Policymakers, especially the Central Banks, generally take into account the price stability while setting policy. Employment and unemployment are only the part of reference set of policy frameworks. But, there is a new noteworthy trend in policymakers’ decision making practices, which was primarily realized by the US Federal Reserve (FED). Labor market conditions and policies including its social costs may be put into practice by other countries in the next few year as Kemal Dervis noticed in his recent article published by Brooking Institute (‘Should Central Banks Target Employment’, Kemal Dervis, Brooking Institute, December 19, 2012). Although discussing such a policy priority change is really early for Turkey and probably for any other emerging market, there are some statistical evidences that make us to take notice of the emerging relationship between labor data and other business cycle indicators.

In Turkey, economic agents are usually skeptical to labor statistics. The weak data quality and hence weak statistical relationship between labor statistics and other business cycle indicators are the main reasons behind the doubts even though the data quality has recently progressed compared to the previous decades. During 1988 and 1999 period, TURKSTAT, Turkish Statistical Institute, had released the household labor force data biannually. Besides, details of figures were poor. Between 2000 and 2004, TURKSTAT released those data quarterly. Since 2005, the Institute has been announcing the detailed figures monthly. Additionally seasonally adjusted figures are also announced now. Despite these developments, labor statistics are still being released with a two and a half-month-lag, which is still late among advanced and emerging economies.

More importantly, there have been some fundamental evolutions in the structure of Turkish labor markets. Almost the half of employment had been hired in agriculture sector two decades ago. But, the share of agriculture in total employment declined to 24,7% in the last five years, while the shares of services and industry, which are more sensitive sectors to general economic outlook and output fluctuations, increased to 55,5% and 19,8%, respectively, in the same period. This sharp shift has become more pronounced since 2000’s and has been supported by the migration from the rural side to the big cities.


These institutional and structural improvements seem to be sufficient for supporting basic economic principles that propose the relationship between labor statistics and other business cycle indicators. In theory, changes in employment of factors of production provide one of the sources of growth in real gross domestic product (GDP). We would then expect high GDP growth to be accompanied by declining unemployment rate. So, there must be a negative correlation and a relationship between the change in unemployment rate and real GDP growth.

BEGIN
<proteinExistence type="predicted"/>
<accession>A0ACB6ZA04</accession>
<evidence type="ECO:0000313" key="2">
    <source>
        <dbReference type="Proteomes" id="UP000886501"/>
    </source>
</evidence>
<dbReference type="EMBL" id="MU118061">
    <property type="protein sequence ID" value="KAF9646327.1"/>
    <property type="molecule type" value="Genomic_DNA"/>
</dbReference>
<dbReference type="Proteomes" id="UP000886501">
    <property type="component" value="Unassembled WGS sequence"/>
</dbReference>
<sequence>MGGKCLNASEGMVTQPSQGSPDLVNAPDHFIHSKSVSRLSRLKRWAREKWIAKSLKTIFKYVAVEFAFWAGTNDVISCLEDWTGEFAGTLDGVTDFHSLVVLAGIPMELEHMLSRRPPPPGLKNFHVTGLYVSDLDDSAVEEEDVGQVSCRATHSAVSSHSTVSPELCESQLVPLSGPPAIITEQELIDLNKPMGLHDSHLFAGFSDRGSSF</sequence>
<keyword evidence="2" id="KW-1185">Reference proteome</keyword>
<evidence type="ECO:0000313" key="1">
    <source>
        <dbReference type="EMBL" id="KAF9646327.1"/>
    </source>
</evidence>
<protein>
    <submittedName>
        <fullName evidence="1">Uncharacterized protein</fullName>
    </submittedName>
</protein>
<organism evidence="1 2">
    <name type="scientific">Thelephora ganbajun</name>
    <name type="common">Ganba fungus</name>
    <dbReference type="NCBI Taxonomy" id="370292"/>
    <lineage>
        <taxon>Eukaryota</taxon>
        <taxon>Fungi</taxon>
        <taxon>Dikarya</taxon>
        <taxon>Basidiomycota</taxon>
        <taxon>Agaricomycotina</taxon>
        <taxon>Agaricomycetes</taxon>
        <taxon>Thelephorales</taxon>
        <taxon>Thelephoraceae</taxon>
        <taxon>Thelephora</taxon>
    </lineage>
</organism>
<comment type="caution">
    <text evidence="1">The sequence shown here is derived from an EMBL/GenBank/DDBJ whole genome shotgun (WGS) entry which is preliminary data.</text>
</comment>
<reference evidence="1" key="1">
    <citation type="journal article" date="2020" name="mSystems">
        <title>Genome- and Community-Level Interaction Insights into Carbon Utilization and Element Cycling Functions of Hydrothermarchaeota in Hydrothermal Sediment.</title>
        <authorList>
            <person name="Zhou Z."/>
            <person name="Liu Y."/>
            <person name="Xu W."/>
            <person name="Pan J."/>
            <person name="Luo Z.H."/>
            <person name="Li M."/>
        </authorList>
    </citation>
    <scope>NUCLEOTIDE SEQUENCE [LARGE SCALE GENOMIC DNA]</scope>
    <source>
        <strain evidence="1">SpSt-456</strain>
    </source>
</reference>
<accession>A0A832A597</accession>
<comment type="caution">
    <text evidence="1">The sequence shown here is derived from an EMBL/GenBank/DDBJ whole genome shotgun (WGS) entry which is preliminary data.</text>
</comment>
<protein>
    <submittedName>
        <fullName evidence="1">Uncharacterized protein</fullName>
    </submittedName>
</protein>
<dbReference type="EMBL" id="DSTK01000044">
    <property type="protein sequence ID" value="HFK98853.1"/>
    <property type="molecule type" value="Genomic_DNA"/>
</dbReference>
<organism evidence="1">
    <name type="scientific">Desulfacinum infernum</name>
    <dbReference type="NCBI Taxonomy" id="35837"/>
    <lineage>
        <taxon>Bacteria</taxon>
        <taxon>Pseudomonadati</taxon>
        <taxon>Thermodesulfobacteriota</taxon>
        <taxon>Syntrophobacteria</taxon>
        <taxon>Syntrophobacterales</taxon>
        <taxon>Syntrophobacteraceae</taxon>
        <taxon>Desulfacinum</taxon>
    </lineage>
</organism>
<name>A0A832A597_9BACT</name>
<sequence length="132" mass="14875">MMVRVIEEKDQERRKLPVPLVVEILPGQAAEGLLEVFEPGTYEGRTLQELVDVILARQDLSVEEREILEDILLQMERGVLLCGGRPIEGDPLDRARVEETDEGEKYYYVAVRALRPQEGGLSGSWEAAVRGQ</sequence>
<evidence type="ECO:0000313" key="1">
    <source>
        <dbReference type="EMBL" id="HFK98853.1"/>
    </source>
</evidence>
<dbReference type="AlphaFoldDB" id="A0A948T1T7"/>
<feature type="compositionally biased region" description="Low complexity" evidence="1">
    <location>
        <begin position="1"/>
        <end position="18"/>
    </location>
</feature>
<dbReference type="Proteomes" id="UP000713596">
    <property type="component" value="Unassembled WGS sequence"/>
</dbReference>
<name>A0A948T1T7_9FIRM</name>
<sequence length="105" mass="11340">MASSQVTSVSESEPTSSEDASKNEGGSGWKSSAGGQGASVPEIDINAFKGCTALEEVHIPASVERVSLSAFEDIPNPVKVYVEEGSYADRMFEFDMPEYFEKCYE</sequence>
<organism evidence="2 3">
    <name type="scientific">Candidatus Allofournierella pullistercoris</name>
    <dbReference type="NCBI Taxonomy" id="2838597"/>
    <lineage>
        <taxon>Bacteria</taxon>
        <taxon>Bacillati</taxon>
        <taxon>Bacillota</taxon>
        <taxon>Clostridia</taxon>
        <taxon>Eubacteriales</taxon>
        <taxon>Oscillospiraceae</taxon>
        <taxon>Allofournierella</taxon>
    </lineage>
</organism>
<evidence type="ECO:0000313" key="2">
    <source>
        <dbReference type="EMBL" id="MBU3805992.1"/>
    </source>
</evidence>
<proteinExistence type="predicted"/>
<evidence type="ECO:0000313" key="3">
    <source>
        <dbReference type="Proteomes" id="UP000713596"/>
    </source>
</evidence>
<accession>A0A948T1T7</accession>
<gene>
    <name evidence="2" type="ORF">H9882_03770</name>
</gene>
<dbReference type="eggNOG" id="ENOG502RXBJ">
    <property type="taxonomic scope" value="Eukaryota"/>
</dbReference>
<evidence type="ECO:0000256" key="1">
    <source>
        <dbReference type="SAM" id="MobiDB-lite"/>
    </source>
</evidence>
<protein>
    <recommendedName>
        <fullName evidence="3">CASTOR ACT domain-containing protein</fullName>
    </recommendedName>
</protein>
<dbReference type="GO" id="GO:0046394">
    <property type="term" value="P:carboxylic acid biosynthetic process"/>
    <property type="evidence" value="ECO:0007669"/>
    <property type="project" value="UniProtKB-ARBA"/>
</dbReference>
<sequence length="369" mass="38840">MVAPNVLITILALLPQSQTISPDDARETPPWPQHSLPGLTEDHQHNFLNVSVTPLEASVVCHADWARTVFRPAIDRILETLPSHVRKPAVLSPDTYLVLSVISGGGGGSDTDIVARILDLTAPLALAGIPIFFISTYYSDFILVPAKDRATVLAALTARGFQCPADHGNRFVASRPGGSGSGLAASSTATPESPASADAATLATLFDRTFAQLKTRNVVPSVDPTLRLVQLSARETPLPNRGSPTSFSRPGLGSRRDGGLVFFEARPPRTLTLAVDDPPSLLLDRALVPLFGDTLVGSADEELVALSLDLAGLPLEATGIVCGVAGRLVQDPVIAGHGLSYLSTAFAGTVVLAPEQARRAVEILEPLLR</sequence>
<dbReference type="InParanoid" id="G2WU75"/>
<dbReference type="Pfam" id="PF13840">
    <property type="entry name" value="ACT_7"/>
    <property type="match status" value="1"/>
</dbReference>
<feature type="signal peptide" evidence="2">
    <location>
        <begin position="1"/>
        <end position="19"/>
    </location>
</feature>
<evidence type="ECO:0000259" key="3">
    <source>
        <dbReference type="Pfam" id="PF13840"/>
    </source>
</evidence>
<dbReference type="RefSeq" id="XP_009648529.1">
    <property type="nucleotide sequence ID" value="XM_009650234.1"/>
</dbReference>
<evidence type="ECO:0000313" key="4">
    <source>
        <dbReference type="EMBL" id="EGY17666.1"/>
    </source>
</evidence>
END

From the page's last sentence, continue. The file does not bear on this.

Aforementioned structural change raised the correlations between the change in unemployment rate and real GDP growth rate step-by-step in the last thirty years. The responsiveness of unemployment to output has increased over the last ten years. Institutional reforms and increased elasticity in labor markets have been also supporting these dynamics. In 1983 – 1992 periods, there was a really low correlation among the two data set. In the second term, correlation rose to 41%, which was still negligible. In line with the change of pace in data quality and structural developments, the correlation increased to a significant level of 84% in the last ten years. This negative correlation states that unemployment rate rises as growth rate declines, vice versa.


Accordingly, we can trace the causality and relationship between these two indicators in that high negative correlated period. The relationship is summarized by Okun’s Law, which links the growth rate to the change in unemployment rate. High rates of GDP growth cause unemployment rate to fall and low or negative rates of growth are accompanied by increases in the unemployment rate.

Change in Unemployment Rate = α – β * Growth in Real GDP

While α is an intercept coefficient, β is the elasticity of the unemployment rate with respect to output. Besides, the value of α / β is the minimum level of output growth needed to reduce the unemployment rate given labor force and labor productivity growth.

We estimated Okun’s Law equations with both annual and quarterly data. The results are summarized inside the box at the bottom. While the coefficients and the equations are statistically significant, they are not yet robust models consistent with low R². So, it is really early to make detailed conclusion according to these models and poor data.

In conclusion, labor statistics have become more sensitive to general economic fluctuations due to the institutional and structural improvements since 1980s. So far, statistical results show the meaningful (but not robust yet) relationship between the unemployment rate and gross domestic product figures, coherent with the economic theory. In fact, taking into account the labor market conditions in monetary policy decision making process as a priority is premature in Turkey. Still, we will probably have to give more importance to labor statistics in the next few years from now.


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